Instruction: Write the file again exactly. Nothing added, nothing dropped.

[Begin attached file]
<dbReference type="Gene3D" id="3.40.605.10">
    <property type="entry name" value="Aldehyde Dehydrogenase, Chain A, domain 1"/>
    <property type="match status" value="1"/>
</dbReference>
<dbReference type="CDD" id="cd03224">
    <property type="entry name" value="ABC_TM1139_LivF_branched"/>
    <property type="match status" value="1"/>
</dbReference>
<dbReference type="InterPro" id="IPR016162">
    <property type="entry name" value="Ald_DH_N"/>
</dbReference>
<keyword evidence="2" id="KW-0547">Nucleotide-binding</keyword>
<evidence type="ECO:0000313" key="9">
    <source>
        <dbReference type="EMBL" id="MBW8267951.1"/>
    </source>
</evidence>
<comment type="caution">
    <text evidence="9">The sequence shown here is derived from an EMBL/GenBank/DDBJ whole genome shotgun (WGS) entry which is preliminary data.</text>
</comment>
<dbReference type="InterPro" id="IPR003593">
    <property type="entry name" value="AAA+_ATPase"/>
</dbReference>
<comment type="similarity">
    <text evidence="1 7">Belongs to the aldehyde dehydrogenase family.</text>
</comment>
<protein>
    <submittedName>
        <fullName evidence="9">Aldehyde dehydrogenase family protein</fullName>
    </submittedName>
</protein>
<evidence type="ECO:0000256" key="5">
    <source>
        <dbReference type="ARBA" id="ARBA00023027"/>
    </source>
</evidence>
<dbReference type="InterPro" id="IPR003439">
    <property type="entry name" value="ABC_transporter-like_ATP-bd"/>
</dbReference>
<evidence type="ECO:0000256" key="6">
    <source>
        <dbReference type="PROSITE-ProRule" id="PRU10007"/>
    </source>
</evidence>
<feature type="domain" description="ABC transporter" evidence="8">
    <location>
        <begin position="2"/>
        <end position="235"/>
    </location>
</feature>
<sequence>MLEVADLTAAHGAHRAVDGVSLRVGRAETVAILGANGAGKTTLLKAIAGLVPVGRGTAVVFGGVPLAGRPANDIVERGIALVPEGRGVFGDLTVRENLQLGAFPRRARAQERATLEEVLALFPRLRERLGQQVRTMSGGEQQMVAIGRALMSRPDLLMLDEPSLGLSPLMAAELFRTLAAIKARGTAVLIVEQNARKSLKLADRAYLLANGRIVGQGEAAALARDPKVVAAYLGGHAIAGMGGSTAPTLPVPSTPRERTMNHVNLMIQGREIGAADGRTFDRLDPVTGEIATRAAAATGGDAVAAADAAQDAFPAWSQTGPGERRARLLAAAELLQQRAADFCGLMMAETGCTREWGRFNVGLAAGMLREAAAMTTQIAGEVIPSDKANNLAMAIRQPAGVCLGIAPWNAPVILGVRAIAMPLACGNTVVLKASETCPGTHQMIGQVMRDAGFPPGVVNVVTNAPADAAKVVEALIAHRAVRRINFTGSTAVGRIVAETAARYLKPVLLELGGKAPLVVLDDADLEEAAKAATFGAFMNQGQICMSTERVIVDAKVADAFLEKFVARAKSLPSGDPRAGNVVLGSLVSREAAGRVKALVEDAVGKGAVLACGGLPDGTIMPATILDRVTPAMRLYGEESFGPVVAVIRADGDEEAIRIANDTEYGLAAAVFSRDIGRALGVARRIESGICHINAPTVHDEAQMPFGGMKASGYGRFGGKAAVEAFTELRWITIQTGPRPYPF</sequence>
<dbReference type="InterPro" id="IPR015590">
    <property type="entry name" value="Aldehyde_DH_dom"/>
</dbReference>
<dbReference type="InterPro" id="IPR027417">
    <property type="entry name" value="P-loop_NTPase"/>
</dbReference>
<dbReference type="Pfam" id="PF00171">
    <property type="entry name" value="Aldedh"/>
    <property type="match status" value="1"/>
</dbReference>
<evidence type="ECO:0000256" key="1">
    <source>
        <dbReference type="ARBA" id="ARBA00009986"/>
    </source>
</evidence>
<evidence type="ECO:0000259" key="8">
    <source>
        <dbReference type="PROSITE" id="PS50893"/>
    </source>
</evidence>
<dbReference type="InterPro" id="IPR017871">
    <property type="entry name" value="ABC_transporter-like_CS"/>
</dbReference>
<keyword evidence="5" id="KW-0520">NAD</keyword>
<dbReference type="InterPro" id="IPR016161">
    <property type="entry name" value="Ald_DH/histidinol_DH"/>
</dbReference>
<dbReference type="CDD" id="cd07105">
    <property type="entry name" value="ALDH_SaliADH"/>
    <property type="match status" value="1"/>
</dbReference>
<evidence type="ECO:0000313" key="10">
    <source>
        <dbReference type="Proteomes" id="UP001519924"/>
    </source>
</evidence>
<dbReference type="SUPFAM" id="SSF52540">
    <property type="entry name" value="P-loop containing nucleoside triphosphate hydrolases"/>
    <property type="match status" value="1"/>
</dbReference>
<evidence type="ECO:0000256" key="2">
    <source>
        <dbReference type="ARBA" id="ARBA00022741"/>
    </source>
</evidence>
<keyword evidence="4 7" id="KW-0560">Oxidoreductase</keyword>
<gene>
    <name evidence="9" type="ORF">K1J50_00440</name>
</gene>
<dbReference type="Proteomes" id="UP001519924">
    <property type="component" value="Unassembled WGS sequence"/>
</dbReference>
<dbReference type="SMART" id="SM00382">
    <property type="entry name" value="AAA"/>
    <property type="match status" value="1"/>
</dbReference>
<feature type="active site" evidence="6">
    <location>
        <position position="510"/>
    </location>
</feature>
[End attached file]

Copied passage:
<dbReference type="Gene3D" id="3.40.605.10">
    <property type="entry name" value="Aldehyde Dehydrogenase, Chain A, domain 1"/>
    <property type="match status" value="1"/>
</dbReference>
<dbReference type="CDD" id="cd03224">
    <property type="entry name" value="ABC_TM1139_LivF_branched"/>
    <property type="match status" value="1"/>
</dbReference>
<dbReference type="InterPro" id="IPR016162">
    <property type="entry name" value="Ald_DH_N"/>
</dbReference>
<keyword evidence="2" id="KW-0547">Nucleotide-binding</keyword>
<evidence type="ECO:0000313" key="9">
    <source>
        <dbReference type="EMBL" id="MBW8267951.1"/>
    </source>
</evidence>
<comment type="caution">
    <text evidence="9">The sequence shown here is derived from an EMBL/GenBank/DDBJ whole genome shotgun (WGS) entry which is preliminary data.</text>
</comment>
<dbReference type="InterPro" id="IPR003593">
    <property type="entry name" value="AAA+_ATPase"/>
</dbReference>
<comment type="similarity">
    <text evidence="1 7">Belongs to the aldehyde dehydrogenase family.</text>
</comment>
<protein>
    <submittedName>
        <fullName evidence="9">Aldehyde dehydrogenase family protein</fullName>
    </submittedName>
</protein>
<evidence type="ECO:0000256" key="5">
    <source>
        <dbReference type="ARBA" id="ARBA00023027"/>
    </source>
</evidence>
<dbReference type="InterPro" id="IPR003439">
    <property type="entry name" value="ABC_transporter-like_ATP-bd"/>
</dbReference>
<evidence type="ECO:0000256" key="6">
    <source>
        <dbReference type="PROSITE-ProRule" id="PRU10007"/>
    </source>
</evidence>
<feature type="domain" description="ABC transporter" evidence="8">
    <location>
        <begin position="2"/>
        <end position="235"/>
    </location>
</feature>
<sequence>MLEVADLTAAHGAHRAVDGVSLRVGRAETVAILGANGAGKTTLLKAIAGLVPVGRGTAVVFGGVPLAGRPANDIVERGIALVPEGRGVFGDLTVRENLQLGAFPRRARAQERATLEEVLALFPRLRERLGQQVRTMSGGEQQMVAIGRALMSRPDLLMLDEPSLGLSPLMAAELFRTLAAIKARGTAVLIVEQNARKSLKLADRAYLLANGRIVGQGEAAALARDPKVVAAYLGGHAIAGMGGSTAPTLPVPSTPRERTMNHVNLMIQGREIGAADGRTFDRLDPVTGEIATRAAAATGGDAVAAADAAQDAFPAWSQTGPGERRARLLAAAELLQQRAADFCGLMMAETGCTREWGRFNVGLAAGMLREAAAMTTQIAGEVIPSDKANNLAMAIRQPAGVCLGIAPWNAPVILGVRAIAMPLACGNTVVLKASETCPGTHQMIGQVMRDAGFPPGVVNVVTNAPADAAKVVEALIAHRAVRRINFTGSTAVGRIVAETAARYLKPVLLELGGKAPLVVLDDADLEEAAKAATFGAFMNQGQICMSTERVIVDAKVADAFLEKFVARAKSLPSGDPRAGNVVLGSLVSREAAGRVKALVEDAVGKGAVLACGGLPDGTIMPATILDRVTPAMRLYGEESFGPVVAVIRADGDEEAIRIANDTEYGLAAAVFSRDIGRALGVARRIESGICHINAPTVHDEAQMPFGGMKASGYGRFGGKAAVEAFTELRWITIQTGPRPYPF</sequence>
<dbReference type="InterPro" id="IPR015590">
    <property type="entry name" value="Aldehyde_DH_dom"/>
</dbReference>
<dbReference type="InterPro" id="IPR027417">
    <property type="entry name" value="P-loop_NTPase"/>
</dbReference>
<dbReference type="Pfam" id="PF00171">
    <property type="entry name" value="Aldedh"/>
    <property type="match status" value="1"/>
</dbReference>
<evidence type="ECO:0000256" key="1">
    <source>
        <dbReference type="ARBA" id="ARBA00009986"/>
    </source>
</evidence>
<evidence type="ECO:0000259" key="8">
    <source>
        <dbReference type="PROSITE" id="PS50893"/>
    </source>
</evidence>
<dbReference type="InterPro" id="IPR017871">
    <property type="entry name" value="ABC_transporter-like_CS"/>
</dbReference>
<keyword evidence="5" id="KW-0520">NAD</keyword>
<dbReference type="InterPro" id="IPR016161">
    <property type="entry name" value="Ald_DH/histidinol_DH"/>
</dbReference>
<dbReference type="CDD" id="cd07105">
    <property type="entry name" value="ALDH_SaliADH"/>
    <property type="match status" value="1"/>
</dbReference>
<evidence type="ECO:0000313" key="10">
    <source>
        <dbReference type="Proteomes" id="UP001519924"/>
    </source>
</evidence>
<dbReference type="SUPFAM" id="SSF52540">
    <property type="entry name" value="P-loop containing nucleoside triphosphate hydrolases"/>
    <property type="match status" value="1"/>
</dbReference>
<evidence type="ECO:0000256" key="2">
    <source>
        <dbReference type="ARBA" id="ARBA00022741"/>
    </source>
</evidence>
<keyword evidence="4 7" id="KW-0560">Oxidoreductase</keyword>
<gene>
    <name evidence="9" type="ORF">K1J50_00440</name>
</gene>
<dbReference type="Proteomes" id="UP001519924">
    <property type="component" value="Unassembled WGS sequence"/>
</dbReference>
<dbReference type="SMART" id="SM00382">
    <property type="entry name" value="AAA"/>
    <property type="match status" value="1"/>
</dbReference>
<feature type="active site" evidence="6">
    <location>
        <position position="510"/>
    </location>
</feature>